Top tips to improve posture when working from home

Working From Home May Be Ruining Your Posture…

Covid-19 restrictions have shaken the working landscape on a grand scale, with more than 60% of the UK workforce remaining within their homes. Whilst many of us have become accustomed to the same four walls (for better or obviously for worse), you may be finding that your posture is deteriorating in recent months. 

Those makeshift offices utilising your dining room chairs may have served their purpose for some time, allowing for a smooth transition from office to remote life. In fact, many businesses have been vigilant in removing workers from the office to their home environment, with office equipment, VPN systems and various technological necessities functioning well and enabling the business to flow as usual. 

While this remote environment may not seem much of an issue, the overall outcome to our physical wellbeing can actually be quite detrimental. 

We as employees often take for granted the equipment that is given to us at our workplaces, giving them little to no thought. From ergonomic office chairs to 24-hour mesh chairs that facilitate posture and make for a comfortable sitting arrangement, companies can typically afford to splash the cash on the latest gear to kit out the office and keep their staff satisfied (well logic would say they should). Contrastingly, our ‘provisional’ office equipment does not have this luxury…

As such, workers across the nation have been reporting chronic pain as a result of their existing workset. 

Charity Versus Arthritis called on firms to encourage their staff to be more open about their home working needs, after it found 89% of those suffering with back, shoulder or neck pain as a result of their new workspace had not told their employer about it.

Almost a quarter (23%) said they experienced musculoskeletal pain most or all of the time and 46% said they had been taking painkillers more often than they would like.

Lower back pain was the most common complaint identified by the charity’s survey, with 50% of respondents reporting this, followed by neck pain (36%) and shoulder pain (28%).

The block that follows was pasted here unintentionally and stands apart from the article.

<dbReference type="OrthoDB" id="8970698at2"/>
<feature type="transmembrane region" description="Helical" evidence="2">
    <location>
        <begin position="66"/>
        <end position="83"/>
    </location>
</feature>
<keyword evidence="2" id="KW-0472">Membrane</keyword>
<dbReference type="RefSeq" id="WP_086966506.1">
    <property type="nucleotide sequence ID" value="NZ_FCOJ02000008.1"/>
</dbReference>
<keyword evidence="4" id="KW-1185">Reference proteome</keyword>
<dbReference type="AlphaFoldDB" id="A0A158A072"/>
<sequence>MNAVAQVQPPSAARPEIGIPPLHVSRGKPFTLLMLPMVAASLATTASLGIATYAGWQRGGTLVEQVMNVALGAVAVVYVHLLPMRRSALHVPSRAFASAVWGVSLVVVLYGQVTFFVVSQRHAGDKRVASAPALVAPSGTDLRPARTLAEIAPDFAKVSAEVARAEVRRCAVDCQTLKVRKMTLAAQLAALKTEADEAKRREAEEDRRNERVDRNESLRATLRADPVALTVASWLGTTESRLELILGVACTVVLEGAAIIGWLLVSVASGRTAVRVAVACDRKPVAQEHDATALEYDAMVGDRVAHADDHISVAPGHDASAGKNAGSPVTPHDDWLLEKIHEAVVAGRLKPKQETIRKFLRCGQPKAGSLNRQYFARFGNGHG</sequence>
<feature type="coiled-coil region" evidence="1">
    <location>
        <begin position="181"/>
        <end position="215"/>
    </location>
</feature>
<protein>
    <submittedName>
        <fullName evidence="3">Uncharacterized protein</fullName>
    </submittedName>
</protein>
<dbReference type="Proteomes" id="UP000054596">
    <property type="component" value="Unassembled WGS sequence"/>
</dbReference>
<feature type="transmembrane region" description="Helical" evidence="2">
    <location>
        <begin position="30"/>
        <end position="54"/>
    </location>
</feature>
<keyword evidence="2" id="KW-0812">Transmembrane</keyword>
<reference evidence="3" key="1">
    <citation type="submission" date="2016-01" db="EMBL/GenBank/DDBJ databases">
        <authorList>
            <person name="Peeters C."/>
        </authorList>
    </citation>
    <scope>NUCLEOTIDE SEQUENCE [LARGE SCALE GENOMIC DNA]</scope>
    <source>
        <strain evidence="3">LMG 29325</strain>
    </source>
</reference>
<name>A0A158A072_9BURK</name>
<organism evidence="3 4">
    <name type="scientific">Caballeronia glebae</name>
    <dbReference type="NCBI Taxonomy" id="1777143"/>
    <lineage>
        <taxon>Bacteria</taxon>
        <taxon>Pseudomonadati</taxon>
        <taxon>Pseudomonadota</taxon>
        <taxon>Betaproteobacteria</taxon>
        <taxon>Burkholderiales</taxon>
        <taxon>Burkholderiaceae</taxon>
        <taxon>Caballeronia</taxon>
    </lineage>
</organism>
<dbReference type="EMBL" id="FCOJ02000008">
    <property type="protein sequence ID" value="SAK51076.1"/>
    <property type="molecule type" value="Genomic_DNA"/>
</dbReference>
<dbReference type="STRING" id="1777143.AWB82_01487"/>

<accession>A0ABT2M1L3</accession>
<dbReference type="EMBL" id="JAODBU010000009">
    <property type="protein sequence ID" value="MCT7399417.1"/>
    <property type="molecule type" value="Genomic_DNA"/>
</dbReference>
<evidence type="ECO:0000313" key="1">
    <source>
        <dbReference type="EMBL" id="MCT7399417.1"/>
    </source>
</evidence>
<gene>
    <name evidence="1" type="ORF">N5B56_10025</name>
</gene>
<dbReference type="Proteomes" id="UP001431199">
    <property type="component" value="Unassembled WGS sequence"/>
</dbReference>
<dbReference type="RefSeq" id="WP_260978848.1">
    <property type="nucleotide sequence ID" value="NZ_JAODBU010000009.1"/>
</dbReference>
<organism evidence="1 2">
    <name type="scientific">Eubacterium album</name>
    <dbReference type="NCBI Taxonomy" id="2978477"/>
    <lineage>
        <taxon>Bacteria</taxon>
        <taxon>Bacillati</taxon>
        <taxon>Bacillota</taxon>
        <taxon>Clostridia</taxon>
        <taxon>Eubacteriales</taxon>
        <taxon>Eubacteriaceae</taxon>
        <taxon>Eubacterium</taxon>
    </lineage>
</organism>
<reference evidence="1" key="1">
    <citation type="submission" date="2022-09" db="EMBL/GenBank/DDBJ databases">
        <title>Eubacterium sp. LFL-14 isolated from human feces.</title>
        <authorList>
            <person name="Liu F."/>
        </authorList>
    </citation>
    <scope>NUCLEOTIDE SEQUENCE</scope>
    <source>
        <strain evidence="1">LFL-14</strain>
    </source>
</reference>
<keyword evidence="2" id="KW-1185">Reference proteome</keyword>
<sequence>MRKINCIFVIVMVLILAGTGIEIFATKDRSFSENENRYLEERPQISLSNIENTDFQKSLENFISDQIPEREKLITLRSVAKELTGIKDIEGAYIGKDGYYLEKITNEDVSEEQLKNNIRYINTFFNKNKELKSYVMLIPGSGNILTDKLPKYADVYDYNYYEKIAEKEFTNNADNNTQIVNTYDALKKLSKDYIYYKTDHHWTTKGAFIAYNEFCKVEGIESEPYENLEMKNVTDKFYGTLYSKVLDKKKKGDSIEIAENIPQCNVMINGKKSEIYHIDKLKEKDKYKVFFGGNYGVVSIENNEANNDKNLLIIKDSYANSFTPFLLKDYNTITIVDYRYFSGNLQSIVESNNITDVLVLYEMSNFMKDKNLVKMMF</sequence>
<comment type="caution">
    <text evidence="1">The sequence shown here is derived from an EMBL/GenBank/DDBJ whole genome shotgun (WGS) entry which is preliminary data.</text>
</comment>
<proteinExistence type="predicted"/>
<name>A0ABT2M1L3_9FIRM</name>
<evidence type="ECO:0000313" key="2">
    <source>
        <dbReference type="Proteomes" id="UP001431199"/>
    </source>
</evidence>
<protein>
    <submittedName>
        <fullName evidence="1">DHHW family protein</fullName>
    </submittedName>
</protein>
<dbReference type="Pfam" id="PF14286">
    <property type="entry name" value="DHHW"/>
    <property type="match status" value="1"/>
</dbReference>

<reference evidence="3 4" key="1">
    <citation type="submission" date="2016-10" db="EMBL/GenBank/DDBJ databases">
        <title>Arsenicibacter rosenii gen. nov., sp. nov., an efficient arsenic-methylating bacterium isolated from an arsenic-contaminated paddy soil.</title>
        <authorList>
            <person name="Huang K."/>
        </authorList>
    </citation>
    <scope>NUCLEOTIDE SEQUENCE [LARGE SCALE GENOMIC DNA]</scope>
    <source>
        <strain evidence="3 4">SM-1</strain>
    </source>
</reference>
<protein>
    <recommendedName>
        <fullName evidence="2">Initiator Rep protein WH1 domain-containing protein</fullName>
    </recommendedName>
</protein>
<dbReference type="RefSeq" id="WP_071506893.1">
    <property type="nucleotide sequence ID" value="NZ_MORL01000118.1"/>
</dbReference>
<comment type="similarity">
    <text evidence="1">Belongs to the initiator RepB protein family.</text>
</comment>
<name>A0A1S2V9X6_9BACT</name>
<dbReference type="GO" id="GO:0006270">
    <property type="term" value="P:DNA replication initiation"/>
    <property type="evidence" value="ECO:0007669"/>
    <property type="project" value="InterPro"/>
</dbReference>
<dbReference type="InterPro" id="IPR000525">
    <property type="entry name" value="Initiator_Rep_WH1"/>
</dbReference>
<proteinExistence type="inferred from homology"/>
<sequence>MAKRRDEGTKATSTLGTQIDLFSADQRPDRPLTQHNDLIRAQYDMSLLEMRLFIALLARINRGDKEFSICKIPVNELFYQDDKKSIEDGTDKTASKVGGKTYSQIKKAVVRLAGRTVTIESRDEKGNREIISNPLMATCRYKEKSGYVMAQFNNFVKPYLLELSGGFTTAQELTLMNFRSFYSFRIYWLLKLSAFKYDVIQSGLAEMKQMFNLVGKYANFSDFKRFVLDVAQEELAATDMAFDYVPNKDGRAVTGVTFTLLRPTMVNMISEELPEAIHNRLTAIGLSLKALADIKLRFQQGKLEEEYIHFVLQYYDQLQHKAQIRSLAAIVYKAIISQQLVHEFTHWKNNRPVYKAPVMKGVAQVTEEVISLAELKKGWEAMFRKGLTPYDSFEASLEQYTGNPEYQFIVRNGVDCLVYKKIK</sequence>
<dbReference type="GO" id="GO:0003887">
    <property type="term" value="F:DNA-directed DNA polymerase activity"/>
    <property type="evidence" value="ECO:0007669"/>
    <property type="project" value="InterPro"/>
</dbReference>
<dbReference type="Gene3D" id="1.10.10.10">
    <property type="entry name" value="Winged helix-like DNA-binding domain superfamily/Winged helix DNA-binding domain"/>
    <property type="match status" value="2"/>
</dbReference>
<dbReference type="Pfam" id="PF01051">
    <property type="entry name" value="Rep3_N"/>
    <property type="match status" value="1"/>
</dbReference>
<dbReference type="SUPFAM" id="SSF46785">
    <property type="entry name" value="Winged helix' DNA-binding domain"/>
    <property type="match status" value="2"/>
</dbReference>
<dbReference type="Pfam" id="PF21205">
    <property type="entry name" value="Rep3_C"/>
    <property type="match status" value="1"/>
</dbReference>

Karen Middleton, chief executive of The Chartered Society of Physiotherapy, commented: “This research isn’t surprising as Covid-19, months of working from home and reduced activity levels will have had a serious deconditioning effect on millions of people.

Whether it’s slouching or hunching over your keyword, or getting into seriously bad posture habits as a result of your existing work set up, these positions can place severe strain on already sensitised muscles and soft tissues. There are some key ways to combat such issues listed below; 

Do not work on the sofa; 

Despite how tempting that sofa may seem, in truth, it’s probably the worst location you could pick in your home. Sofas encourage you to slump and offer little to no back support. 

Do not use a laptop without a mouse and keyword; 

For short-term measures this is obviously fine. For 9-5 jobs, this can again be detrimental to one’s posture. The lack of flexibility when it comes to adjusting the computer’s position is likely to make you develop neck and upper back discomfort. 

Do not use a dining room chair

The dining room setup is typically a great place to work from and can provide you with a dedicated space to call your own. However, dining room chairs are not practical for everyday use and are not kitted with appropriate mechanisms and functions to facilitate working posture. 

With this in mind, there are some simple tips that you can do to prevent pain and discomfort whilst working from home…

  1. Familiarise yourself with your posture 
  2. Reduce your risk of back pain by adjusting your chair so your lower back is properly supported. A correctly adjusted chair will reduce the strain on your back. Get a chair that is easily adjustable so you can change the height, back position and tilt.
  3. Rest your feet on the floor
  4. Place your screen at eye level
  5. Have the keyboard straight in front of you
  6. Keep your mouse close
  7. Take regular breaks 

And last, but certainly not least, purchase an ergonomic chair. 

Ergonomic chairs are designed specifically to adapt to an individual’s needs. Whether it’s their body composition, seat height, pan depth, backrest height, back angle, seat tilt or lumbar support, ergonomic chairs help you stay comfortable and supported throughout the day. 

You could try to speak to your company to see whether they would help purchase the chair for you. While they can be slightly pricer than your prototypical workchair, their overall benefits to your body make the money extremely worthwhile – particularly when ergonomic chairs have a guarantee of up to 5 years. 

Call our team today to find out how we can help you work remotely in comfort! 

Related posts

Leave a Comment